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The Naked City


A while back I had a kinda corporate job. After a time, they made me a manager, and a while after that, they made me the managers’ manager. I had to travel from office to office, firing people, mostly. It made me a kind of tethered vagabond, expected to see everything in an instant and to be mean without malice. I found out that to be really lonely in this world, you have to be included but feared; and I was certainly that. A city is like that, writ large. In a city everyone is included, but feared. It’s not lonesome in the woods. It’s lonesome hanging on a strap in a tube full of people trying not to look at one another much.

The company was based in New York, and I had to start going to their… my… the office out on the island from time to time. When they canceled the plane from Providence to Lawn Guyland, I had to drive it a lot. I remember the first time I drove into The City as part of my job. I’d driven through it before, but to be a part of it, a participant in its affairs, is an entirely different thing. I was accordioning into one of its many tunnels, the cars jostling and pushing their way into the maw of the underpass, and I can still recall the feeling of immense power invested in the place. When London was the center of the world, they called that feeling The Hum. I’d read that, but until The City digested me and I passed into its bloodstream instead of passing right through, I didn’t really understand The Hum.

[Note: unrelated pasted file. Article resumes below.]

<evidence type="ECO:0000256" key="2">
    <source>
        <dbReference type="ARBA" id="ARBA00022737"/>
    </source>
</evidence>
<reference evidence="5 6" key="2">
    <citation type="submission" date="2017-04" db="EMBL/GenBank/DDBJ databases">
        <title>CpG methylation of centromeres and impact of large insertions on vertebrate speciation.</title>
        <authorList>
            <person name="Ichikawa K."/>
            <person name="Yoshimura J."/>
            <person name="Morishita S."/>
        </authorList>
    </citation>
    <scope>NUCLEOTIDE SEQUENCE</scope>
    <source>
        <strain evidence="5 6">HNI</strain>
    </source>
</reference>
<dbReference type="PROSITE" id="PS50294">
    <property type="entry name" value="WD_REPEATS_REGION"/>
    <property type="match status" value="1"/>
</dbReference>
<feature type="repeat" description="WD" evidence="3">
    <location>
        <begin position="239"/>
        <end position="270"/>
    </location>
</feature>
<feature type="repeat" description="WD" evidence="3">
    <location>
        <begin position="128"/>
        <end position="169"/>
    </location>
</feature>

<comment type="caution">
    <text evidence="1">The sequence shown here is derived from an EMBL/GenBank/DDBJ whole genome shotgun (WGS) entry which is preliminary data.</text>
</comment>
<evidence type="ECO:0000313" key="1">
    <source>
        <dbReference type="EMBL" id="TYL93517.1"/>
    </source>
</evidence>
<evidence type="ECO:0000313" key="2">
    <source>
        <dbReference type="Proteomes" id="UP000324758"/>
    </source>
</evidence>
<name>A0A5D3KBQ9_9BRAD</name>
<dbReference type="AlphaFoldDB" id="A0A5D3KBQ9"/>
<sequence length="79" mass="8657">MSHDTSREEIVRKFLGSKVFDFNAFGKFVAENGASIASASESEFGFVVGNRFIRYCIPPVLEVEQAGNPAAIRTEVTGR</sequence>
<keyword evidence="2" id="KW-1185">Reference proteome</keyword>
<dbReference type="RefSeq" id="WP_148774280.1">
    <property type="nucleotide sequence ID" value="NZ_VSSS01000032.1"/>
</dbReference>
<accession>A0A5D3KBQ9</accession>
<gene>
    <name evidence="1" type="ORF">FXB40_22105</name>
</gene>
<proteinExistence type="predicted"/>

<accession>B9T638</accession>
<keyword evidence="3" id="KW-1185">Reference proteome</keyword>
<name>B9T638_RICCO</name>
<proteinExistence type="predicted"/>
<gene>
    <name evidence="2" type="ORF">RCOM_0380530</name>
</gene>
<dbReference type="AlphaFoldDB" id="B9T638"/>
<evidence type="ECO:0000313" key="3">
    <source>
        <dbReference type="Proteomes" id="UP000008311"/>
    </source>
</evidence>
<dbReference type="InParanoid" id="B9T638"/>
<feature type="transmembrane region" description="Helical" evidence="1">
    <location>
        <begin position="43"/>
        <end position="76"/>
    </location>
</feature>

If you don’t have a skin in the game, and visit it as a tourist, you might miss that. If you’re a denizen, you might become inured to it and miss it too. But someone that’s in it, but used to observing his surroundings with a bit of a detached eye, now that’s a valuable guy to have around. My friend Gerard of American Digest is such a man. Bookmark the Tumblr stream of photos of the city he called home, taken right after the foundations of that city were rocked to the granite ledge beneath them. He left it after that, but he was smart enough to make an impression of the key to the city in the wax of his camera before he made his escape. Feel The Hum.

Not Really A Plumber

It’s not approved. How can we tax it? I can’t find a slot in the wall of conformity for it. Best not allow it. Take your ration and put it in your ricebowl and like it until we break that too.

There’s a line and this ain’t the back of it. Do you know who my father is? The secret handshake? I thought not. NQOCOP. Kiss an ass and you can work for nothing in the place built by a Rockefeller until an old man gropes you and then you’re in. Don’t forget not to recoil in horror.